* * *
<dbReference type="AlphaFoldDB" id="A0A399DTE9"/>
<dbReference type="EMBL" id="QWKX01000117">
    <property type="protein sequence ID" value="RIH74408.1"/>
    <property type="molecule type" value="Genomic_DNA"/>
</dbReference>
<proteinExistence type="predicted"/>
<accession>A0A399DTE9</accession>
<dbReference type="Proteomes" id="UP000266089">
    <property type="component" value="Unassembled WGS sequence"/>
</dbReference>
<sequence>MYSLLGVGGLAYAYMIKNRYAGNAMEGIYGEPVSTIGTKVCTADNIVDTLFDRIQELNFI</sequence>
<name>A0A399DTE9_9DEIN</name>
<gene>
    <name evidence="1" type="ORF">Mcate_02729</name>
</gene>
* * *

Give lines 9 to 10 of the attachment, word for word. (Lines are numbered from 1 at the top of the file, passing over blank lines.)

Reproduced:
    <property type="component" value="Unassembled WGS sequence"/>
</dbReference>